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Fukushima NPPs Potential Impact on the Marine Environment, 28 March 2011
Fukushima NPPs Potential Impact on the Marine Environment, 28 March 2011
Fukushima NPPs Potential Impact on the Marine Environment, 28 March 2011
Fukushima NPPs Potential Impact on the Marine Environment, 28 March 2011
Fukushima NPPs Potential Impact on the Marine Environment, 28 March 2011
Fukushima NPPs Potential Impact on the Marine Environment, 28 March 2011
Fukushima NPPs Potential Impact on the Marine Environment, 28 March 2011
Fukushima NPPs Potential Impact on the Marine Environment, 28 March 2011
Fukushima NPPs Potential Impact on the Marine Environment, 28 March 2011
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Fukushima NPPs Potential Impact on the Marine Environment, 28 March 2011

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    • 1. Marine Environment - Fukushima NPPs Potential Impact on the Marine Environment – Assessment of IAEA Environmental Laboratories on Data provided by Japan IAEA-Environmental Laboratories, Monaco
    • 2. General Comments
      • Contamination of the marine environment has occurred both by fallout or washout and discharges of contaminated water into the sea
      • Japanese Institutes continue to perform measurements in sea water about 330 m east of the discharge as well at a North-South transect about 30 km off-shore
      • Concentration data were reported for several days and they show quite heterogeneous distribution, as expected
      • Data on dose rates above seawater were also reported and they showed only slightly elevated levels
      • It is assumed that the contamination at the monitored stations 30 km off-shore is also due to fallout and washout from air contamination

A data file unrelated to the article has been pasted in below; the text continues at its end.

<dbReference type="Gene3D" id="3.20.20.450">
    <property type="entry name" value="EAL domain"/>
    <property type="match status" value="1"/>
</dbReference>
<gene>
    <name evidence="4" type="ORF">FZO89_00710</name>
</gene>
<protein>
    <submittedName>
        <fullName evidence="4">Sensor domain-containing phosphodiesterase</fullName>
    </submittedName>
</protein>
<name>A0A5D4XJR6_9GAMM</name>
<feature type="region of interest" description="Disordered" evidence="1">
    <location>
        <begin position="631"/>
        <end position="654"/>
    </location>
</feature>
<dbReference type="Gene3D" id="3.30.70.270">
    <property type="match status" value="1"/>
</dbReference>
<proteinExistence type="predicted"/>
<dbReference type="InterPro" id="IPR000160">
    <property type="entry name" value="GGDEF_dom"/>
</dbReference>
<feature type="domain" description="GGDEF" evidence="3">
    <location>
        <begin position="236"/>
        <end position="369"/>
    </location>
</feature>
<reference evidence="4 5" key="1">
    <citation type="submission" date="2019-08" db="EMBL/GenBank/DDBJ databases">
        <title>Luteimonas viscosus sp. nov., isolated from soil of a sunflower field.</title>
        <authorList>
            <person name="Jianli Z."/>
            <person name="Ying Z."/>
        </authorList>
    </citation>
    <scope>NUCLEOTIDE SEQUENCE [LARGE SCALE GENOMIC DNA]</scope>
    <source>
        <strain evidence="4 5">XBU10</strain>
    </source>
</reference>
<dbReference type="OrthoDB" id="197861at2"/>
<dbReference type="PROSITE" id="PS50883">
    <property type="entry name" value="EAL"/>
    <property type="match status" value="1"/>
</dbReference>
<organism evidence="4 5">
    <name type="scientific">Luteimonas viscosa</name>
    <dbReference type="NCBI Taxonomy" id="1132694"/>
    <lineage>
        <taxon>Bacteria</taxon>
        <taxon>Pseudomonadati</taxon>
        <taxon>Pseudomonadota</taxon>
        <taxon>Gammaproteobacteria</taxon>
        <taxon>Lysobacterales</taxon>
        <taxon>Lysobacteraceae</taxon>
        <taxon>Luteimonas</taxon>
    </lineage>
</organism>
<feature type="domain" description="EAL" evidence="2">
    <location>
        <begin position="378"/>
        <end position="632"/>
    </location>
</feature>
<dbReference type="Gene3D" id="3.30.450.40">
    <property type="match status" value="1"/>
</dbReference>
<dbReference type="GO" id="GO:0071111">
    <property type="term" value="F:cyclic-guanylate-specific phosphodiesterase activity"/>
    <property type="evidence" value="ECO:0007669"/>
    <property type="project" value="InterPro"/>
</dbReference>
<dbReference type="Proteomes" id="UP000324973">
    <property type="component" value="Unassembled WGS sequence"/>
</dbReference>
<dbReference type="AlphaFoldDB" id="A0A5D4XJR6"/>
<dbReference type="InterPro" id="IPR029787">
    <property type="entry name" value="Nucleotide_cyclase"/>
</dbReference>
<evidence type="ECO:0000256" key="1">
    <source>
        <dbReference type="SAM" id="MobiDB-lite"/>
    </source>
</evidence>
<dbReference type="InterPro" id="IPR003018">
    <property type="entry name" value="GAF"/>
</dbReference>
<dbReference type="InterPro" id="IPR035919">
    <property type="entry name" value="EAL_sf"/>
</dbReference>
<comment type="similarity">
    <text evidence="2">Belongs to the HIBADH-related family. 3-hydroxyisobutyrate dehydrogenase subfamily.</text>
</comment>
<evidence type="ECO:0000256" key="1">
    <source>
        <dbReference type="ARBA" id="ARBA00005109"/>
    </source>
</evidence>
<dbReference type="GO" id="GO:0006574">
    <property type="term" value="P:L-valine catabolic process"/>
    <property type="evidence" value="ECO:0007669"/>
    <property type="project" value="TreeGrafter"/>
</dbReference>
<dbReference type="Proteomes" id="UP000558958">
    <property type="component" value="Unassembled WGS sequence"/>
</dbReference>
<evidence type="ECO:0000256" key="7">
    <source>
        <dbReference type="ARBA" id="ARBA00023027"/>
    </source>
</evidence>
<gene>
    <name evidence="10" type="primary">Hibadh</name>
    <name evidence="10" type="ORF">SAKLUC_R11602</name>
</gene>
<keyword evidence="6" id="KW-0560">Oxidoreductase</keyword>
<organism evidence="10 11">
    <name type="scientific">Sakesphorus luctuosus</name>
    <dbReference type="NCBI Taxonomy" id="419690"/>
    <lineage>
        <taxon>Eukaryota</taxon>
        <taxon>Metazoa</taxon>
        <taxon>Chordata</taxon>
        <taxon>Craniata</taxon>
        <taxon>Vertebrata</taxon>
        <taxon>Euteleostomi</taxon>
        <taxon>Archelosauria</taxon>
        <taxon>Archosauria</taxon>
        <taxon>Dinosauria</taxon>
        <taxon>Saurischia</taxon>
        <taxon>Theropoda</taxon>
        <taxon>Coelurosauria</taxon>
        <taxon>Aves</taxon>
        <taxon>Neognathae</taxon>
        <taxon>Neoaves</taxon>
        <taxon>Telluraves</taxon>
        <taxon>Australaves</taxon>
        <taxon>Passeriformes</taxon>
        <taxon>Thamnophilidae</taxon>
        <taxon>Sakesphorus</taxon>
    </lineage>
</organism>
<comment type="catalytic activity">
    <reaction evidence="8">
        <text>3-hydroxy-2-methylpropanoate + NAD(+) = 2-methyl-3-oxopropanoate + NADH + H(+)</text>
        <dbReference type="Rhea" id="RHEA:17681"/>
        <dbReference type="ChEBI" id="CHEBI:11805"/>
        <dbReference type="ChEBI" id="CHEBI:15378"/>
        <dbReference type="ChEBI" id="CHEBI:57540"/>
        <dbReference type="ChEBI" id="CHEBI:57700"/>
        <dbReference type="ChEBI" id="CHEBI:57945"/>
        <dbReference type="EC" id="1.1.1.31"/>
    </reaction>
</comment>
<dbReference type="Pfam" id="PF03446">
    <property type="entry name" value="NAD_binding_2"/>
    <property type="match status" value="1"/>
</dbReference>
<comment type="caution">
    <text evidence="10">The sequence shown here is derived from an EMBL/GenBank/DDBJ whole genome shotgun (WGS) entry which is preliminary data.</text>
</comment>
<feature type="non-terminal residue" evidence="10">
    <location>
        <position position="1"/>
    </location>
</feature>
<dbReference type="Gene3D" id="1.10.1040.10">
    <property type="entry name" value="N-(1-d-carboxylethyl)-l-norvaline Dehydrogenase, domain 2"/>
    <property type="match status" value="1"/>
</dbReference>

• It can be expected that the initial levels will decrease soon by dilution into deeper layers and dispersion by ocean currents
    • 3. Seawater sampling off Fukushima (26 March 2011) carried out by Japanese Authorities
      • Seawater sampling locations of Japanese Authorities
      • Transect about 30 km offshore, sample locations separated by 10 kilometres
      • Levels of dose rates were also measured as indicated
    • 4. Seawater sampling off Fukushima (24 March 2011)
      • Seawater sampling locations
      • Repetition of the transect about 30 km offshore at the 24 th March
      • Levels of dose rates are included
    • 5. Temporal trend on concentrations Data submitted by Japanese authorities Cs-137
    • 6. Temporal trend on concentrations Data submitted by Japanese authorities I-131
    • 7. Monitoring of the Marine environment
      • Comparison of Cs-137 seawater concentration with historical data
      • 30 km offshore surface water concentrations are 3 to 4 orders of magnitude higher than the values measured in 2005
      • 330 m East of Fukushima Dai-ichi concentrations are up to 3 orders of magnitude higher than the values measured offshore
      1 10 3 10 4 10 5 10 6 10 2 10 1 10 7 10 8 April 2005 30 km Bq.m -3 [1 – 10 1 ] 1 10 3 10 4 10 5 10 6 10 2 10 1 10 7 10 8 24, 25 March 2011 Bq.m -3 [10 3 – 10 4 ] [10 5 – 10 7 ]
    • 8. Conclusions
      • Measurements of the marine environment was carried out by Japanese authorities since 23 March and data reported to the IAEA for information and assessment.
      • Measurement were done at 30 km off-short section on 8 locations, on 26 March on 4 Stations.
      • I-131 and Cs-137 were detected with highest activity concentration of about 80 Bq/L and 26 Bq/L in surface layer, respectively, at the 23 and 24 March.
      • Data were reported for 26 March and they show now decreasing trend between 6 and 18 Bq/L for I-131 and „not detectable“ and 16.4 Bq/L for Cs-137.
    • 9. Conclusions
      • Dose rates were also given above seawater level on 26 March. They are between 0.041 and 0.100 micro-Sv/h
      • Levels at about 330 m east of the discharge area showed increasing concentrations with 74000 Bq/L for I-131, 12000 Bq/L for both radionuclides Cs-134 and Cs-137
      • Modelling of the dispersion of radionuclides was initiated and first results were available. The results show an initial transport into north-east direction and the contaminated seawater could reach the 30 km off-shore sampling section between 7 and 14 days after release
      • It can be expected that the marine dispersion will take months or years to reach other riparian Pacific countries. At resent, the main transport of contamination takes place by atmospheric transport over long distances with high dilution capacity.

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